• "Proportion wheel" is a tool of ancient paste-up page formatting, not modern electronic formatting.
  • "Public Relations" is not in the glossary or the index.
  • "SASE" is probably a waste of space and does not need to be there.
  • OTOH, "Self-publishing" -- the subject of the book -- is not in the glossary.
  • "Slug" is an ancient printing term which could have been eliminated. However, it has a meaning in journalism, even in the 21st century, which could have been included.
  • "Stripping" is another ancient printing term which should be dropped.
  • Defining "telecommunications" is a waste of space.
The book definitely shows its age. It sometimes seems to regard the Internet as a novelty.
  • The recommendation that web pages must load in eight seconds or less was appropriate in the age of modems, but not now, with ubiquitous broadband.
  • Ancient fan-boy jargon like “surfer,” and spelling “Web site” instead of “website,” and uppercasing “Net” and “Web” make the book seem like a 90-year-old in a nursing home dressing like a teenager.
The book needs a front-to-back revision and elimination of ancient artifacts. It’s silly to show a letter (seeking permission to use copyrighted material) that refers to a book coming out in 1985, and apparently composed with an ancient typewriter. Another letter includes “news” of upcoming events in early 2001.

The front cover looks absolutely ancient -- but not funky-ancient, just dull-ancient. There is poor contrast between the type and background, and when the cover is shown as a thumbnail on Amazon.com, only the word “SELF” can be read.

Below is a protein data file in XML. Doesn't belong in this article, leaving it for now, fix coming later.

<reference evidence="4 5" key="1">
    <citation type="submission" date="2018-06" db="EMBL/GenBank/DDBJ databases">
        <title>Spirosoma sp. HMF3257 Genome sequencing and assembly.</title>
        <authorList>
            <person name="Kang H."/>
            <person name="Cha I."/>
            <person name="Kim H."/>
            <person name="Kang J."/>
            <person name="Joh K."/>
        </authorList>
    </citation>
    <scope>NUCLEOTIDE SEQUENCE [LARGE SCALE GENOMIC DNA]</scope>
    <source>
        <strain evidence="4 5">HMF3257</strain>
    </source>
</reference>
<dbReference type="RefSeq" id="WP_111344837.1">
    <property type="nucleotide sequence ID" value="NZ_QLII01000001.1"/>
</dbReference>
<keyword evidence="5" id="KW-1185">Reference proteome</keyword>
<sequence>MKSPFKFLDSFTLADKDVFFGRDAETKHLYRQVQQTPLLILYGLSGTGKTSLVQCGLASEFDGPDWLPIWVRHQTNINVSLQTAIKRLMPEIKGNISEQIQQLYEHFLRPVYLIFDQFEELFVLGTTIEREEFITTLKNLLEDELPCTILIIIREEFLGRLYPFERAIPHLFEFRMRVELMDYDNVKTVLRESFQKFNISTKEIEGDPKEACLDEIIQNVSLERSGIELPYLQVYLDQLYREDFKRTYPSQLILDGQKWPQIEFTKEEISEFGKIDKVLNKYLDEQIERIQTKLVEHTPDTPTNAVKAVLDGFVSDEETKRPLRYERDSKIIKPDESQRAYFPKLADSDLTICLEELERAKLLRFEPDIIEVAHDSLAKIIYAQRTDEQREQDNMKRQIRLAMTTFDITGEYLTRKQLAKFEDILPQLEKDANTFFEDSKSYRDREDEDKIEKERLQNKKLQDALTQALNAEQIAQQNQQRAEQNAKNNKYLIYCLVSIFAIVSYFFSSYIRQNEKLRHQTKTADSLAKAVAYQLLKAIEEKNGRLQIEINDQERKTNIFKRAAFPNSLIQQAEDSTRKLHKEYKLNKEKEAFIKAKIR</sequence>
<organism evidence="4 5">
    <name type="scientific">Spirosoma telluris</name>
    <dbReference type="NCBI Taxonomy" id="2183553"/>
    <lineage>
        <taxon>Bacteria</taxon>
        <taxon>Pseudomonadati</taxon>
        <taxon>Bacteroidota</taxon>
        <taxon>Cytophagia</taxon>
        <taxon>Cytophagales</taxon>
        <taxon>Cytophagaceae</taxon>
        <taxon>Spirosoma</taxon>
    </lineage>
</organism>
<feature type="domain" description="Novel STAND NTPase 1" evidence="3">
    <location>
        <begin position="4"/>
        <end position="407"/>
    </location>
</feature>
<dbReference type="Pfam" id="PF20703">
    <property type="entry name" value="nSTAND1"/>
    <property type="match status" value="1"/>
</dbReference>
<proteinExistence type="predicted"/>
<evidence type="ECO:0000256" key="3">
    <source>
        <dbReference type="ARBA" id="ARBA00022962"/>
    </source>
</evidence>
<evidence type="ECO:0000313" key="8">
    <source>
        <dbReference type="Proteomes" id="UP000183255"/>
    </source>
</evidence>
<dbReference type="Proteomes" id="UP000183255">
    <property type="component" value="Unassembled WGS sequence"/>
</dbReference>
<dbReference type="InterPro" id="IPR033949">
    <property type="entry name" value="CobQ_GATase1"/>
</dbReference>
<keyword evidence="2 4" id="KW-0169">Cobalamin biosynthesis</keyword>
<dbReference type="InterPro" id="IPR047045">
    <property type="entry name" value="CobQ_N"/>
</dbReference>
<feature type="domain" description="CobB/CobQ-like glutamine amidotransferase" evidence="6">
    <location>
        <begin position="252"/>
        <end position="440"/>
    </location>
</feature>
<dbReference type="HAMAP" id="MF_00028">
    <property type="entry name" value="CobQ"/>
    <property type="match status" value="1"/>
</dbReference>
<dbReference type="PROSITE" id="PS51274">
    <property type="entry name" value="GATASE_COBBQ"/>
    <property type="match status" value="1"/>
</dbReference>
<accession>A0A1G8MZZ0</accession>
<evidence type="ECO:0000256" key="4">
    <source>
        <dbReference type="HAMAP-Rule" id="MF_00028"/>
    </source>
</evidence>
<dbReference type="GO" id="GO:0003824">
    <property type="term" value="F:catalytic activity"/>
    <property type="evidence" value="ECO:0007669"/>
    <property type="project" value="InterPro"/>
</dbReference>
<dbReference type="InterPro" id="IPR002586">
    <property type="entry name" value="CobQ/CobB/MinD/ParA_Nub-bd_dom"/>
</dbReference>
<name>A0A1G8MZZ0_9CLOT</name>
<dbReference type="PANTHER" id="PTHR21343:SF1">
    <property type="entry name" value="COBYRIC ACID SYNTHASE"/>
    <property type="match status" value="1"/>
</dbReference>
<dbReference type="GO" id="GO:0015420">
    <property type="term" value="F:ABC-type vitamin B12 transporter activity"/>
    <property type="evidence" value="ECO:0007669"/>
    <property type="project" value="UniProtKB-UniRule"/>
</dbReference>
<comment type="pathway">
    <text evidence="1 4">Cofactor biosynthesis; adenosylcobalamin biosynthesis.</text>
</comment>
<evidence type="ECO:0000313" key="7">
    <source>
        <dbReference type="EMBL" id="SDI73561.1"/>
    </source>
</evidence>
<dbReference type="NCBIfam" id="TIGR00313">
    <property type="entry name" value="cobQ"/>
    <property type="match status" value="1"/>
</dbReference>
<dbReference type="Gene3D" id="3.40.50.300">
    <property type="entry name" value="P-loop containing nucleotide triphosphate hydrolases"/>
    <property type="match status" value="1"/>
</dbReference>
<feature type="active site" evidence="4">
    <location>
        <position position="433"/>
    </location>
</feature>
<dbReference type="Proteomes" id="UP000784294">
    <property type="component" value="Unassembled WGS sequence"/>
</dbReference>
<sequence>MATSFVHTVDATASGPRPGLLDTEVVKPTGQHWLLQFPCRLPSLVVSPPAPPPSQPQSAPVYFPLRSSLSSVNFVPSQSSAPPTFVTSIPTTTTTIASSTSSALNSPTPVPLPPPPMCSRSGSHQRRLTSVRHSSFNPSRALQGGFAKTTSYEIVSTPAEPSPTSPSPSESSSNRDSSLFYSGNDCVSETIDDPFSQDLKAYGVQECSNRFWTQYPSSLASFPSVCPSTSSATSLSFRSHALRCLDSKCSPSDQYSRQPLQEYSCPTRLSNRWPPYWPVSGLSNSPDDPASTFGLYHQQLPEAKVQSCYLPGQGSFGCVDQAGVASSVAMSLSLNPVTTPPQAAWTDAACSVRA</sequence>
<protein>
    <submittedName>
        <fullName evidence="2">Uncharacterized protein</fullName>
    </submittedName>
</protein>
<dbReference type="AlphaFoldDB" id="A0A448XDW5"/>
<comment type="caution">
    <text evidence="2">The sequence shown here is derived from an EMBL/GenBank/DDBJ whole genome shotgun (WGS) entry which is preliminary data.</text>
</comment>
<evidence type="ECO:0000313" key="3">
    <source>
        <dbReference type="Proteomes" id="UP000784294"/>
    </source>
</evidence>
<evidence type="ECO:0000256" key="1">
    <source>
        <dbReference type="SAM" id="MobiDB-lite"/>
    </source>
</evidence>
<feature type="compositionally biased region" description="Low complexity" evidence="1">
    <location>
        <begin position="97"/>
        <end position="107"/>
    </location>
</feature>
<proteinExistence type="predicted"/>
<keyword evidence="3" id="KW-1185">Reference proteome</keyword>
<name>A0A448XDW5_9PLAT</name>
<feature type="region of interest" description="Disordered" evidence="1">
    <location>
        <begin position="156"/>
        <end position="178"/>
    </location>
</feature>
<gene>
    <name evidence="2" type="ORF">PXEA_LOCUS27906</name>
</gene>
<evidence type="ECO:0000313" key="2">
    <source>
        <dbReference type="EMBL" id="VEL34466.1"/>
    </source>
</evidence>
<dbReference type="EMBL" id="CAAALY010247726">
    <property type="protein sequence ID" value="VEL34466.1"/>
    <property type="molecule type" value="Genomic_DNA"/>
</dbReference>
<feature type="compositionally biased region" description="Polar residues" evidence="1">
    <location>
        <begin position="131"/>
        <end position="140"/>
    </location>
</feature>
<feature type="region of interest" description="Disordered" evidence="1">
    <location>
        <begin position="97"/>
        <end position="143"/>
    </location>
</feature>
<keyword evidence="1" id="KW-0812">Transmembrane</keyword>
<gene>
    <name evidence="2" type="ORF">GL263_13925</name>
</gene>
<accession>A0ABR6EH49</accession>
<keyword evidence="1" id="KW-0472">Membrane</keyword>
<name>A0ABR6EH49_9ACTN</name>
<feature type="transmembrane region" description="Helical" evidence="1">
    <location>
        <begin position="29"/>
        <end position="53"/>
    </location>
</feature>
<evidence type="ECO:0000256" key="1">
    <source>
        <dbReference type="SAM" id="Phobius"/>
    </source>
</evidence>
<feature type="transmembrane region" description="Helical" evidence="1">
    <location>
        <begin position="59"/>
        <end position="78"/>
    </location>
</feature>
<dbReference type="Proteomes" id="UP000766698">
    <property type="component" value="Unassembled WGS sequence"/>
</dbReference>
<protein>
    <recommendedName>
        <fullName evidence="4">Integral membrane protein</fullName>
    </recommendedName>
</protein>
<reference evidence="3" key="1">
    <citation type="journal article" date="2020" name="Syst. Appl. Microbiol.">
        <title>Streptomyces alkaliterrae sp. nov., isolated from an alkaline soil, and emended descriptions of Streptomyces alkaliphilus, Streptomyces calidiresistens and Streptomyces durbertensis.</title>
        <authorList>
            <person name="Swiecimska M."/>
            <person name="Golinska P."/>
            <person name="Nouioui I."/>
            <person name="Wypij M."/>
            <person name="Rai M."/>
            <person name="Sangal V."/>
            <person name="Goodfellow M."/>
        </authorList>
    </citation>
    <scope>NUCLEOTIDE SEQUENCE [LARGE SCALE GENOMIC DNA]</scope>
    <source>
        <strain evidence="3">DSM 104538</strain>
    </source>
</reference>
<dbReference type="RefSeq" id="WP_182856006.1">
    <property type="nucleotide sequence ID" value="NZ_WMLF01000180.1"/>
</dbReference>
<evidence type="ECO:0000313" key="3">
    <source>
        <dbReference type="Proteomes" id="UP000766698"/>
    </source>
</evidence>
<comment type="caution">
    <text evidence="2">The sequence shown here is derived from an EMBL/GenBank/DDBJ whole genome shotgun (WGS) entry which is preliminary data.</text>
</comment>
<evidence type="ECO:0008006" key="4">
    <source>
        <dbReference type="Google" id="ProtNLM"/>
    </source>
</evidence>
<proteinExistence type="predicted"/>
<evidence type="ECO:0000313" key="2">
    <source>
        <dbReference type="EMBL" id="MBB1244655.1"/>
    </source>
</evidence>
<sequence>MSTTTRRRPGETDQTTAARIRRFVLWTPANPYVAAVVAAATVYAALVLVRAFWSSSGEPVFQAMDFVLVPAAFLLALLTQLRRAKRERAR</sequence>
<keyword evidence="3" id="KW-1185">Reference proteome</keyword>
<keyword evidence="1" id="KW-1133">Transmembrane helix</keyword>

I am extremely disappointed with the interior design. The book is just plain hard to read.

The text type is small. The ink color looks more like gray than black, so there is not nearly enough contrast against the cream-colored pages. White would have been better.

The italic captions are even smaller than the text, and words within illustrations are nearly illegible. The fly-turd-size italics in the index are almost useless.

Chapter names are in tiny italic type in the page footers, and my baby-boomer eyes had trouble reading them with my new glasses. (For the record, I have no trouble with newspapers, magazines or most books, and my PC monitor is set for “normal” size type.)

I recognize that there's a lot of material in this 556-page 6 x 9 book. If it had 7 x 10-inch pages, the type could have been larger and the thinner book would be easier to keep flat for reading and annotating.

  • Even with the present page size, the leading (space between lines) could have been reduced a bit to allow larger type.
  • The index needs a thorough pruning. By eliminating terms like “Homer Simpson,” “Pegine Echevarria,” “FAO Schwartz” and “J.C. Penney” -- which NO ONE would search for in a book about publishing -- some space could be rescued for enlarged text.